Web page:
Read the book to find out the rest and boy will you be surprised. There are a few sort of flashback stories in between the chapters of the book and those are what make it so long. I recommend this to over 12s who like adventure and fantasy sort of books (it’s not a horror even though it has lots of Dracula and Frankenstein references). The book’s characters are written very well; they are believable (even if the book is totally unbelievable!). This book is one of a series; I am yet to read the rest.

Review by 12 year old Finn Buck

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‘The Wizard of Oz’ by L. Frank Baum

The Wizard of Oz is a bit weird, but I enjoyed reading it. It’s got magic in it, but not like Harry Potter. I’ve seen an old Wizard of Oz film as well, so I kind of knew what the book would be like. It’s easy to see why it would make a film. It is an adventure into another place which has witches and wizards!

The book is about a girl called Dorothy who lives in Kansas in America with her Uncle Henry and Aunt Em. She lives on a farm in the middle of nowhere. One day it got really windy – really, really, really, windy – a thing called a tornado picks up Dorothy and Toto, her dog, and their whole house and blows them away. I think their farmhouse was made of wood. I’m glad my house is made of concrete and stuck to the ground, so it can’t blow away. They have a place called a “Cyclone Cellar” in the basement where they are meant to be safe, but it doesn’t help when the whole house is blown away!

The house, with them in it, lands in the Land of Oz It lands on top of the Wicked Witch of the East killing her. Another witch, a good witch (the “Good witch of the North”), comes over to Dorothy and says welcome most noble sorceress. She says the Munchkins – the people who live in Oz – it is “Munchkin Land” (I’ve been called a Munchkin by my Mum and Dad and that’s where the word comes from!) will be most grateful for her having killed the Wicked Witch.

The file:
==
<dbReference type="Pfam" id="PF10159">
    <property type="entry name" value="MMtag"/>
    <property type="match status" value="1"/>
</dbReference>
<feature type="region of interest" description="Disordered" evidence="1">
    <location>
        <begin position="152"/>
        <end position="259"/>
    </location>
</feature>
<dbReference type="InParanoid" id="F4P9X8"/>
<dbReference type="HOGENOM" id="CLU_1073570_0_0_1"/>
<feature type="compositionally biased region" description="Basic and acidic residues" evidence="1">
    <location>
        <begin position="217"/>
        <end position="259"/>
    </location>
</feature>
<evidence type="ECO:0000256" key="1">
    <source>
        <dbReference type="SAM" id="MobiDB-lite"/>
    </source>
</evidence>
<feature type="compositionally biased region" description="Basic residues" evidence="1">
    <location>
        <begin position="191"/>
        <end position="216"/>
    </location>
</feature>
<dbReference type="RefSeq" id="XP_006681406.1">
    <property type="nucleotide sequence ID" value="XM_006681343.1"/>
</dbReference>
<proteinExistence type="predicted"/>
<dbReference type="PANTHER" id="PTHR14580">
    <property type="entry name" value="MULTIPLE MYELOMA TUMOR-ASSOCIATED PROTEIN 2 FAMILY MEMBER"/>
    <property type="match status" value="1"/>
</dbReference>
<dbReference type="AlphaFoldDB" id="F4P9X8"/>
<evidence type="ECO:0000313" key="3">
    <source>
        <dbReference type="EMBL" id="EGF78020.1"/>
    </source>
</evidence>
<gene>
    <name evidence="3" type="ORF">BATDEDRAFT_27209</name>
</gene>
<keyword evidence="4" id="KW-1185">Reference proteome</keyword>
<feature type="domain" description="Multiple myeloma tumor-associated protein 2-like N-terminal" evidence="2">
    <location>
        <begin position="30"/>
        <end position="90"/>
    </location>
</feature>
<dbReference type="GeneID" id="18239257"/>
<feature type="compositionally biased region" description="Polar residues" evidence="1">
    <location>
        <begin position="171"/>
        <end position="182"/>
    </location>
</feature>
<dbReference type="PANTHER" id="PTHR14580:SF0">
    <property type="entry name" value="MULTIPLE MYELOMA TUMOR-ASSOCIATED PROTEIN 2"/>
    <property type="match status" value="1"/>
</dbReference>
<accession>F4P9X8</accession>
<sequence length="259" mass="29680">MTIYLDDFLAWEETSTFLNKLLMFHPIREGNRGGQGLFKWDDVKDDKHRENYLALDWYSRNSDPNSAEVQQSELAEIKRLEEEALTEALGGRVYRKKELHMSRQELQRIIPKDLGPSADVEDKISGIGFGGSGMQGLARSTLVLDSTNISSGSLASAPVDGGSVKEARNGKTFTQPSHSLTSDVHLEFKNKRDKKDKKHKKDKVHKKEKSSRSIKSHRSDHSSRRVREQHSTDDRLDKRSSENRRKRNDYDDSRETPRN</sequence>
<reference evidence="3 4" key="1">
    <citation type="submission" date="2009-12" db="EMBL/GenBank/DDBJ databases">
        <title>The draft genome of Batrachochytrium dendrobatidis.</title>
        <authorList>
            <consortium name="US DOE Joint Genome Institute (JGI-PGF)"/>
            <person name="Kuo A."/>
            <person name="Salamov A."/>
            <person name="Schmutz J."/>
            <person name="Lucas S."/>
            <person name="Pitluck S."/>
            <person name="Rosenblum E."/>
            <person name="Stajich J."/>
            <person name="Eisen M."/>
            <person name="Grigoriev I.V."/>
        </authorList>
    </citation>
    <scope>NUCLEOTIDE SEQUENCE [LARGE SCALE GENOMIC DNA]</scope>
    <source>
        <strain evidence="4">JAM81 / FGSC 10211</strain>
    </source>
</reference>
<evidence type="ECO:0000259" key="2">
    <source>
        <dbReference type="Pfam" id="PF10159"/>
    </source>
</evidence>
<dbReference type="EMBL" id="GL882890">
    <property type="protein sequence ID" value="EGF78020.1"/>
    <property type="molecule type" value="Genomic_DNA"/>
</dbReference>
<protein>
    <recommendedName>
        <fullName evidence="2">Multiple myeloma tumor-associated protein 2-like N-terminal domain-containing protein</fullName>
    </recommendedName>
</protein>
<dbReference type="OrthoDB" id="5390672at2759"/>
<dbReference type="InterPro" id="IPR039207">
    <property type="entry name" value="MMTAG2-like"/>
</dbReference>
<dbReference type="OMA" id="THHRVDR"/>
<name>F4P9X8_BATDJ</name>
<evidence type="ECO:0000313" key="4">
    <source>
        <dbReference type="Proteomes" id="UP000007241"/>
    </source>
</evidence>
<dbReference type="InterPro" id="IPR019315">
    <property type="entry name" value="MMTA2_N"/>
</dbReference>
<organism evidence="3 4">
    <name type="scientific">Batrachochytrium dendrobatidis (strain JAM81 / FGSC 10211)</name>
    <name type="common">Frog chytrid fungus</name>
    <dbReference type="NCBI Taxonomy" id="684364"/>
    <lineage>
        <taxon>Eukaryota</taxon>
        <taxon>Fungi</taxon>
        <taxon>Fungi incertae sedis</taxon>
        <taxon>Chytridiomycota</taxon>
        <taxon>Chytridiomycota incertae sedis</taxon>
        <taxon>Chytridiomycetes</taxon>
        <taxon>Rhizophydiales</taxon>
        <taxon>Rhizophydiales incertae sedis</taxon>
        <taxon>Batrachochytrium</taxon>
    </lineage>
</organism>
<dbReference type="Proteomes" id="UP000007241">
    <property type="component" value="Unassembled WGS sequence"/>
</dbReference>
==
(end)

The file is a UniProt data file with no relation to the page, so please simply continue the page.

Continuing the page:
Dorothy wants to go home and doesn’t know what to do. The good witch tells Dorothy to follow the yellow brick road to the Emerald City to meet the Wizard of Oz who can help her get home. She gives Dorothy silver shoes (they are red in the film I saw). Dorothy and Toto start walking. Along the way they meet a scarecrow, a tin man and a lion.

It’s funny how Dorothy meets the scarecrow. He’s in a field on the side of the road and when she looks at him, be blinks. As they scarecrow’s face is painted on, she thought she was mistaken, but she wasn’t. None of the scarecrows in Kansas blinked! Then the scarecrow nodded. Dorothy climbs over a fence and walks over to the scarecrow with Toto running around barking. The scare crow then said good day. If I was Dorothy I would have been scared. Dorothy then speaks to the scarecrow and it’s ok.

They all want Dorothy to help them get to the Wizard of Oz who they say will help them get what they want. The scarecrow wants brains, the tin man wants a heart and the lion wants courage (he is a cowardly lion). Dorothy helps them and they decide to follow her along the yellow brick road. When Dorothy meets the Munchkins they also think she is a sorceress and treat her well. Things happen along the way.

They arrive in the Emerald City. The Wizard of Oz says he will only help Dorothy if she kills the Wicked Witch of the West. They try but find it’s impossible as the witch has magic. The good witch helps Dorothy and stops her getting hurt by the wicked witch. I don’t really understand how she kills the wicked witch. I think it was by an accident.

Dorothy goes back to the Wizard of Oz who acts all weird. Dorothy finds out the Wizard of Oz is not a wizard – he’s just a normal man. He has just been pretending to be a wizard. He can’t keep his promise to help Dorothy get home because he doesn’t know how. He’s lost in the Land of Oz as well.